I am 17 years old, finishing school and turning 18 in 3/4 years. I'm planning on going to college/university directly after school. I have a private Giro with ~1000€ (0.2% interest) and a savings account of which I will get full control of when I turn 18 (0.1% interest).

Now to the question:

I'm sick of the low interest rates, as they are way lower than the inflation (around 2% in the moment).
Some options I thought about:

I recently received an e-mail from my bank, proposing to invest in a building loan contract. But I'm not sure whether this is such a good idea. With today's interest level, it will most certainly pay off, as they can't really get any lower. But I'd rather like it to pay off earlier, to increase the money. Plus there will propably a fee for the conclusion (dt. Abschluss) of the contract. I sure want to buy my own property quite early in life, but I'm not sure if such a relatively small building loan contract will help with that.
Another option would be investing in index- or managed investment funds. I'd also like the idea of trading stocks, doing something more actively. But I'm not sure if I (who knows nearly nothing about stock trading) would be able to get a good/any profit.

All in all, I'm asking what to invest in as 17/18 year old (or in general investment strategies), and if the options above are good ideas.

I read the answers to this question, but the "invest in yourself" answer isn't really appliable, as I live in germany, and the costs for university/college are not that much (my parents will pay for (most of) the running costs).

p.s. It must neither have a minimum risk, nor low maintenance, but shouldn't be to high either.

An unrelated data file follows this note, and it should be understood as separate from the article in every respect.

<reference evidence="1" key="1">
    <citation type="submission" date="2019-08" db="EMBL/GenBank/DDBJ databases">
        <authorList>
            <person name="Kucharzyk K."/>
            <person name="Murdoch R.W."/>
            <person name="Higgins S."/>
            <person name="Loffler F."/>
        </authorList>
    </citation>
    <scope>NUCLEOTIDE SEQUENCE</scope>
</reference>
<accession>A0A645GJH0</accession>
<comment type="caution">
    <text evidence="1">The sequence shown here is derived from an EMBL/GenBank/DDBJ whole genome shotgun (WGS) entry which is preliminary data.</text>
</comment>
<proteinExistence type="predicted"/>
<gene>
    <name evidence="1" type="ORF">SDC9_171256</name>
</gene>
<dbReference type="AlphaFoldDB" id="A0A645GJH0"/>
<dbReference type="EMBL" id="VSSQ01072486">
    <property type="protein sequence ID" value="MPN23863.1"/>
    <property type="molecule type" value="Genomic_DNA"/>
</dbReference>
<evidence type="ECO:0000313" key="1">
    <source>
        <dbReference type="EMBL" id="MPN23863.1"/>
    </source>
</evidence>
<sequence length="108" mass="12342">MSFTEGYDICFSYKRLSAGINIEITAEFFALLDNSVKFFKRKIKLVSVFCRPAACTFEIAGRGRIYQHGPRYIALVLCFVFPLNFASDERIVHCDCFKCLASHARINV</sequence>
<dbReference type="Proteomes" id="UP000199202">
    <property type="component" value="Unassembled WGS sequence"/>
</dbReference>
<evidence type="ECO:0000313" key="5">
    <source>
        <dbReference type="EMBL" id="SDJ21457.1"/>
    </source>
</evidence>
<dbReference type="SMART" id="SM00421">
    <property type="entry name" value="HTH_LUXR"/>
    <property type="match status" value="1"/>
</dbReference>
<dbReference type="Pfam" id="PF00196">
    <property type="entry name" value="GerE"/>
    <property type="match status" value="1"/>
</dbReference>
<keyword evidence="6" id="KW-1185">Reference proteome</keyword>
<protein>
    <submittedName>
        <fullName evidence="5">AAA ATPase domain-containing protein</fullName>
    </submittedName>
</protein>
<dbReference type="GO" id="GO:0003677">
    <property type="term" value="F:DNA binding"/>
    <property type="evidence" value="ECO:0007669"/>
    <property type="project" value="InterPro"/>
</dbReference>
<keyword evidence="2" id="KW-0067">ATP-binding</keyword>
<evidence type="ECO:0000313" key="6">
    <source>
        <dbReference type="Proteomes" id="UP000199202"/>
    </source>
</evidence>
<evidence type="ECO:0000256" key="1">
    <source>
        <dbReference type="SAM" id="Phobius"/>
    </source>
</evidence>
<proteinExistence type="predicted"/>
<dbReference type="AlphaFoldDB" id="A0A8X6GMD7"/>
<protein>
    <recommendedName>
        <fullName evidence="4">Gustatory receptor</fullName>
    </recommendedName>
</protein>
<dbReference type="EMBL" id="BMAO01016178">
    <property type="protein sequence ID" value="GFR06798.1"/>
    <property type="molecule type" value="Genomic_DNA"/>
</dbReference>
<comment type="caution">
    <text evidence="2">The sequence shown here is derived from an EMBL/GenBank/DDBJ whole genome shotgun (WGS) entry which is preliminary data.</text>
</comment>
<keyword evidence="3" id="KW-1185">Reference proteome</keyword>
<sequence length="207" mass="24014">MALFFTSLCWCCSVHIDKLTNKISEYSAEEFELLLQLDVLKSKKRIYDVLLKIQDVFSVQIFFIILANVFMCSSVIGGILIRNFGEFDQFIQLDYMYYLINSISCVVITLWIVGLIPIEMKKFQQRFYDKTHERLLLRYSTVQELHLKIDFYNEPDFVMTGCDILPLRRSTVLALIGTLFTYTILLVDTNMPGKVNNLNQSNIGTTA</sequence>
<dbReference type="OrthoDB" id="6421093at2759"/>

I apologize if there may be some nonsense in the question, my knowledge in this field is limited, as is my english.

  • 1
    As mentioned in your link, your priority is to get a good education (academic or vocational) so that you can obtain a job (or business) that will provide for you and yours (future family?) for a lifetime. When time permits, become financially literate so that you have a better chance of investing wisely. Anecdotally, over 90% of wanna be get rich quick day traders blow out their account within one year so the odds are definitely against you. Given that you "know nearly nothing about stock trading" do you think that you even have that 10% chance of succeeding? Be patient grasshopper ;->) Commented Jul 22, 2018 at 21:35

1 Answer 1


For beginning investments, choose low management mutual funds with long term track records. Check out the advice of John Bogle.

Unless you become a full time investor, and your day job is to track and manage your investments, you will rarely beat the market average, and the management fees on a managed fund will eat you alive - you pay those whether or not you actually make any money.

Ironically, John Bogle's advice also applies to sophisticated investors. More than one newly promoted fund manager has commented that following his plan saved their fund (not to mention their job).

  • Would you recommend index funds, too? For example the TecDAX. And do you mean books with "advice of John Bogle", or general statements of him?
    – user35734
    Commented Jul 22, 2018 at 19:25
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    In order, "yes" and "yes" . A "index" fund describes the strategy of choosing a set of companies that the fund manager believes represent a sector of the economy and investing in those. Mutual fund describes the strategy of pooling the funds of many investors to reduce the cost of fund management . My preferred investment instruments are index mutual funds, with a spread between large cap, small cap, mid cap, and international funds.
    – pojo-guy
    Commented Jul 22, 2018 at 19:47
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    You might find some useful infos on index funds on this site: finanzwesir.com/specials/etf-fonds-passiv-geld-anlegen (in german)
    – deflomu
    Commented Jul 31, 2018 at 11:42

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